Fox sat bolt upright in bed, realizing that she, and her sheets, were soaked in her cold sweat brought on by the recurring dream that had been haunting her sub-conscious. She glanced at the clock suspended on the wall. 4:45. Her friends would be awake soon. Knowing that she wouldn’t be able to get back to sleep in such a short period of time, she slid down off the bunk, grimacing as her bare feet touched the freezing wooden floor, and padded noiselessly into the boat’s galley.

Fox groped around in the pitch darkness until her fingers came into contact with a light switch. Then she took a carton of milk from the fridge and sat down to ponder this nightmare of hers.

Suddenly, she heard footsteps coming down the hallway towards the galley. Hurriedly, she flicked off the light and sat motionless in the dark to avoid confrontation. Not a moment later, a hefty shadow strolled into the kitchen and pulled open the refrigerator door. In the pale light emanating from it, she could tell that the outline belonged to her friend Kenny, and that he appeared to be reaching for a sandwich. She held her breath as he tiptoed towards where she sat. To her dismay, he proceeded to sit on the exact same chair as she!

"AAAUGH!" There was a squeal of pure terror from Kenny, and Fox leapt up. Frantically, her comrade attempted to locate the light switch, but to no avail. In his haste, he tripped over the table and landed flat on his face with a loud thud.

"Please don’t hurt me!" Fox heard him squeak.

"Relax, Kenny. It’s just me." She chuckled at his awkward predicament as she again flipped the light on. Kenny’s eyes went wide. "Oh, er, Fox! I didn’t know you were here." He giggled nervously.

"No, really? I hadn’t noticed." She sat down at the table once more to finish her milk, and he pulled up a chair beside her. "So, what are you doing up?" he inquired as he started on his sandwich. Fox shifted her position. "I had a nightmare." The warning look in her eyes dared him to say more. He took the hint. "And what about you?" she asked, wiping off her milk mustache with the back of her hand. "Well, I just got up for a midnight snack," her friend replied rather sheepishly.

"It’s five a.m."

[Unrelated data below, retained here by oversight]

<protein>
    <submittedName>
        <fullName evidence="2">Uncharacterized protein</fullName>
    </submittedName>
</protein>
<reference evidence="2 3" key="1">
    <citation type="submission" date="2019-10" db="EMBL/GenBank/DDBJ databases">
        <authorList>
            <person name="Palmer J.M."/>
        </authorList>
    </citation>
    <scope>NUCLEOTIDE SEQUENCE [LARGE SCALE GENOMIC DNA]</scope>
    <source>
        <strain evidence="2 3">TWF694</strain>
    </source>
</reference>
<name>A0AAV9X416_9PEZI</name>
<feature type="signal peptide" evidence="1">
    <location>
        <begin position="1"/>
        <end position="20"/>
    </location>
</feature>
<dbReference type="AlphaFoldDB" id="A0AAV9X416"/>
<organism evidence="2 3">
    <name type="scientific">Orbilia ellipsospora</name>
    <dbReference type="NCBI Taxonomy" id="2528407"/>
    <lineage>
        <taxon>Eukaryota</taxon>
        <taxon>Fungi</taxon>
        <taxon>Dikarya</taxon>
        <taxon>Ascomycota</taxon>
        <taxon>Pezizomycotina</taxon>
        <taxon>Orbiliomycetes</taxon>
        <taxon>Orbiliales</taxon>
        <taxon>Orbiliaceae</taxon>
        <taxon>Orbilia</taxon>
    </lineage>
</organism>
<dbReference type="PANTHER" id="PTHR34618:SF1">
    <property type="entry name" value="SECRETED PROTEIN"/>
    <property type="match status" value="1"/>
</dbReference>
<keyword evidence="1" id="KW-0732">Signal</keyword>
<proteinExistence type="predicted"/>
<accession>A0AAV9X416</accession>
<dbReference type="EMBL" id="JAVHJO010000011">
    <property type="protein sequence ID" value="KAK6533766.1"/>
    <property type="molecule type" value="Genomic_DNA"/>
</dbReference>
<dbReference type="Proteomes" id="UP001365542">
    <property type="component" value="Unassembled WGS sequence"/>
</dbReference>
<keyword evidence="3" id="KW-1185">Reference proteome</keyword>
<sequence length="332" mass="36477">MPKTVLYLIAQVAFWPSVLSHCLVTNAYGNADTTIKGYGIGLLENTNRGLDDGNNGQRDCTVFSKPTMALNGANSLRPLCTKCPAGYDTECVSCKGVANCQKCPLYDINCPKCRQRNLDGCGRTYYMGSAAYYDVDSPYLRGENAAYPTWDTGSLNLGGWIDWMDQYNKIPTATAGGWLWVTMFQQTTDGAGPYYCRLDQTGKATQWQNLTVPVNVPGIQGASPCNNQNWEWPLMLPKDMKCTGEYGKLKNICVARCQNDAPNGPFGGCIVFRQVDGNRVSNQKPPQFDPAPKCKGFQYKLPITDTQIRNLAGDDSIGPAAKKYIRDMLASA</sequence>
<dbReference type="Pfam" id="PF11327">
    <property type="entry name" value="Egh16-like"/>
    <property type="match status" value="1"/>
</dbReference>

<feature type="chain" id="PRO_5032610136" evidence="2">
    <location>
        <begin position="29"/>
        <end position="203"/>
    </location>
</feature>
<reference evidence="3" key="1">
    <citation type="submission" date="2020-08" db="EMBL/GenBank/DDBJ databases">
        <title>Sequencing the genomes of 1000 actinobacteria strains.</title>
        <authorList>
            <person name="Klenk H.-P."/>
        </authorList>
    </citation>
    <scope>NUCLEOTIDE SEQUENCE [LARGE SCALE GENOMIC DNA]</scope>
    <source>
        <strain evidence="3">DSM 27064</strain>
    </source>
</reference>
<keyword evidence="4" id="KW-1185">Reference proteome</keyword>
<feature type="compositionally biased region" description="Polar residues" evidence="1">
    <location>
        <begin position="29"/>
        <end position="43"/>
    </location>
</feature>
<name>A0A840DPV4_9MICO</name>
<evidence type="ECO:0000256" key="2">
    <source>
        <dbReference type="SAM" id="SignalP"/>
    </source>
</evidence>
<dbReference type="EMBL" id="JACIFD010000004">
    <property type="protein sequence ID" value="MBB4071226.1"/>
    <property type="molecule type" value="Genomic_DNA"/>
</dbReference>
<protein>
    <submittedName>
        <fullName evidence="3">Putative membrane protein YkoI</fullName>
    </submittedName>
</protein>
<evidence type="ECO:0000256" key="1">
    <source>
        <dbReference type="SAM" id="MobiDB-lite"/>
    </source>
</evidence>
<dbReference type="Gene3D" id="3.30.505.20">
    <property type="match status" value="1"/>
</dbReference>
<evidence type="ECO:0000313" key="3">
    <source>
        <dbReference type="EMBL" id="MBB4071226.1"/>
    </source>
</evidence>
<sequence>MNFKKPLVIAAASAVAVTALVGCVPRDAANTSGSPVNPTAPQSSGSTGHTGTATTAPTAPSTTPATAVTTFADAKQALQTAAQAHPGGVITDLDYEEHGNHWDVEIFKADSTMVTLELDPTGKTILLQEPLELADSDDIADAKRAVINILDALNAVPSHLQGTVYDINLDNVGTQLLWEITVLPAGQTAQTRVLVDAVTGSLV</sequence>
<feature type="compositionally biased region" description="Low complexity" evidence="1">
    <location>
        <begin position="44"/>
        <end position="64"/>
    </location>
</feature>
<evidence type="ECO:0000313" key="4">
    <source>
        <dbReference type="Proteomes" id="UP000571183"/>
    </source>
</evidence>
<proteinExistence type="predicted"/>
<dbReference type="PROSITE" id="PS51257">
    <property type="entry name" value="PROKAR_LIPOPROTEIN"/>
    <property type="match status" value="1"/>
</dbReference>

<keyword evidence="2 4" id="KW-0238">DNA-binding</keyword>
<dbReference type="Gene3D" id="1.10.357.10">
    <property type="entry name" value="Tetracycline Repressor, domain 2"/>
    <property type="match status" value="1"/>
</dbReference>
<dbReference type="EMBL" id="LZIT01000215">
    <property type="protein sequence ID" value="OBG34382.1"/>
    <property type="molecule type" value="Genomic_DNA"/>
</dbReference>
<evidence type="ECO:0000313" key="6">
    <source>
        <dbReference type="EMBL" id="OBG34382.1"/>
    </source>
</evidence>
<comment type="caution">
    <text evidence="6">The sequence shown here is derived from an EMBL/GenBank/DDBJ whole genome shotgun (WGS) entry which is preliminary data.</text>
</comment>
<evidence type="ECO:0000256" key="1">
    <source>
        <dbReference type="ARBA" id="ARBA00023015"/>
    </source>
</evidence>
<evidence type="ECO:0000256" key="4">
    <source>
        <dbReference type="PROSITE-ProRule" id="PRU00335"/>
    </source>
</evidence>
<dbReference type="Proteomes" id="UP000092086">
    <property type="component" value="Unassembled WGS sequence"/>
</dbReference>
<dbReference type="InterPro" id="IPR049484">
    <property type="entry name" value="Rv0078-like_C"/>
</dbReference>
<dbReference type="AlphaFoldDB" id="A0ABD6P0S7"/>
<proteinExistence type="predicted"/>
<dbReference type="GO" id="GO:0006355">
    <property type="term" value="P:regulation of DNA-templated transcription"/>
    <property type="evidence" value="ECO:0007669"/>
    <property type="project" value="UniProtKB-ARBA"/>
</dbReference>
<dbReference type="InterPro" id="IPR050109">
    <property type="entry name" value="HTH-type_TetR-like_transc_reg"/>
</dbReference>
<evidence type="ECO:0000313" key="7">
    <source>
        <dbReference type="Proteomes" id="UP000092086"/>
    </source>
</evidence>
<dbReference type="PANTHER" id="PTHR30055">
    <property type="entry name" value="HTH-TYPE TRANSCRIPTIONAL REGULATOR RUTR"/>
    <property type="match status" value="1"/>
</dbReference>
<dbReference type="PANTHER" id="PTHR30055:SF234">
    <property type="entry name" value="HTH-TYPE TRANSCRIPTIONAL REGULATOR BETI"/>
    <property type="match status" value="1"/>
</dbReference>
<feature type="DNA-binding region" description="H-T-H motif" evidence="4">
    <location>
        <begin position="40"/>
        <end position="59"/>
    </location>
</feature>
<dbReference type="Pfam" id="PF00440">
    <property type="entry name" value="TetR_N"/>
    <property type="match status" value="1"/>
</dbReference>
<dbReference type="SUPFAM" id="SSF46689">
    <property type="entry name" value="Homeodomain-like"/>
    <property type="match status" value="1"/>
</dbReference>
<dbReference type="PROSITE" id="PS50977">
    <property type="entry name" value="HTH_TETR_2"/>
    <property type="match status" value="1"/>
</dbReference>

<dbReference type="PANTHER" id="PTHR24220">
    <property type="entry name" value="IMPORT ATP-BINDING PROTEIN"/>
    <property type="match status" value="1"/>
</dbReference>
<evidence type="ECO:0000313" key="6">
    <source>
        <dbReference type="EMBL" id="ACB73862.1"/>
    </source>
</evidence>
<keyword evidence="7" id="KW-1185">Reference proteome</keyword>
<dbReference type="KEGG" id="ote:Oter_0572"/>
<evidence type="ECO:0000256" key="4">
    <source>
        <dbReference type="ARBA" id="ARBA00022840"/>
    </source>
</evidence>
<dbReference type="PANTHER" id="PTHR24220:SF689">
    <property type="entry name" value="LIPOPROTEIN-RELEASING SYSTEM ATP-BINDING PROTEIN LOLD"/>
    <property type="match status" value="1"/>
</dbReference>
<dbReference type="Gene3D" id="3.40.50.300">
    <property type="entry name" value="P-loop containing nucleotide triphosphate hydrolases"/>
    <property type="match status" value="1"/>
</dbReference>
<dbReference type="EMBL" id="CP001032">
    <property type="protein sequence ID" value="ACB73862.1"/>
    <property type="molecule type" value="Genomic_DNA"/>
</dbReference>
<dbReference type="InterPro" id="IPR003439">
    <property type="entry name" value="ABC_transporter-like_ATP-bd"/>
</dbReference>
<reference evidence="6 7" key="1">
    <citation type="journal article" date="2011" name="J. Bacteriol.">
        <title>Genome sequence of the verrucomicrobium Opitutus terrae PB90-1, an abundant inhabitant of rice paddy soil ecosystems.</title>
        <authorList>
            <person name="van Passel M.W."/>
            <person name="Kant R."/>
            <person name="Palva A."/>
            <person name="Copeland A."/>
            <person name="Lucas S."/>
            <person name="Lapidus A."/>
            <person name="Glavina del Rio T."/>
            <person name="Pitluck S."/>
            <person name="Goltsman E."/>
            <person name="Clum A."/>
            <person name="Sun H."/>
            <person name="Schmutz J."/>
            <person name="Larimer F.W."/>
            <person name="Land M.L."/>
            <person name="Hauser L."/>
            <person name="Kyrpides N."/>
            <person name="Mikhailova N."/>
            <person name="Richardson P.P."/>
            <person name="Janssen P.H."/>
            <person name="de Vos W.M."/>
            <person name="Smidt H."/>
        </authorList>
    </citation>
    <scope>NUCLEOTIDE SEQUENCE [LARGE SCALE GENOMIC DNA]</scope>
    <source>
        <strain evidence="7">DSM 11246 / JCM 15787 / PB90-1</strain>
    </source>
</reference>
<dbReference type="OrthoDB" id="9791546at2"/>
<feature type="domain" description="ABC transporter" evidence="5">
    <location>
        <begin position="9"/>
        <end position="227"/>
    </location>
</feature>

"Oh." There was a pause. "Well, it looks like I have to work on my timing" Kenny said at length. They both smiled. "Um, I guess I’ll go back to bed now," Fox told him, as she began to shiver—probably from the cold air, she told herself. He nodded, and resumed tackling his sandwich.

* * * * * * *

Fox sat in her bunk, stroking her black Maine Coon cat Hemingway until the rest of her friends arose. As soon as they did, she quickly got dressed, fed the cat, and climbed the ladder to the boat’s upper deck. There, the first rays of sunlight were beginning to penetrate the clouds, dancing on the smooth water like butterflies in a meadow. This was her favourite time of day, and she leaned on the railing savouring it until one of her friends informed her it was time for breakfast.

"I heard there’s a storm coming" commented Corey when everyone was seated at the table to eat. There were murmurs of surprise, and all heads turned in unison towards the window. Indeed, ominous black clouds were beginning to form on the horizon, like a fleet of warships, waiting for the signal to attack. "They say it’s quite severe, with winds of up to 50 miles per hour and possibly even hail or lightning," he continued. "At our present position, we can expect to encounter this storm at five or six o’clock tonight."

"Do you think we should try and get to shore before then?" Brian asked no one in particular. Jeff, the ship’s captain, shook his head in response. "No, it’s not worth the risk. Seeing we’re a good 200 miles from land, we probably wouldn’t make it before the storm hit. The closer to shore we are, the more of a chance we have of being run aground on rocks." Everyone nodded. Jeff knew what he was talking about.

"I think the best thing to do would be to furl the sails and anchor the boat. There’s not much else we can do besides that," Fox remarked. Jeff agreed. "She’s right. After breakfast, I want everyone to help me with the sails. There’s no use trying to cover more distance today; we don’t know exactly when the storm will be upon us, and I don’t want to take any chances."

* * * * * * *

Later, Fox couldn’t help feeling a chill run through her spine as she sat on the ship’s deck—the air was turning frigid with the storm’s slow yet steady approach, and all she was wearing was a T-shirt and shorts. Looking down, she saw that Hemingway was pacing back and forth at her feet. Obviously, he, too, knew of the impending tempest. Suddenly, Jeff appeared beside them. "Whatcha doing?" he asked. Fox shrugged. "Not much." They sat in silence, gazing out at the now churning ocean that stretched for miles in all directions as far as the eye could see. Just then, Fox felt a familiar urge: cupping her hands around her nose and mouth, she sneezed twice.

"Bless you," Jeff said. Fox barely had time to thank him before she sneezed again, delicately yet forcefully. "Bless you again," Jeff commented. Then, realizing for the first time that she was shivering uncontrollably, he added, "Are you okay?"

"I’m fine," she answered distractedly.

"Are you sure? You look kind of pale." An expression of concern spread across his handsomely chiseled features.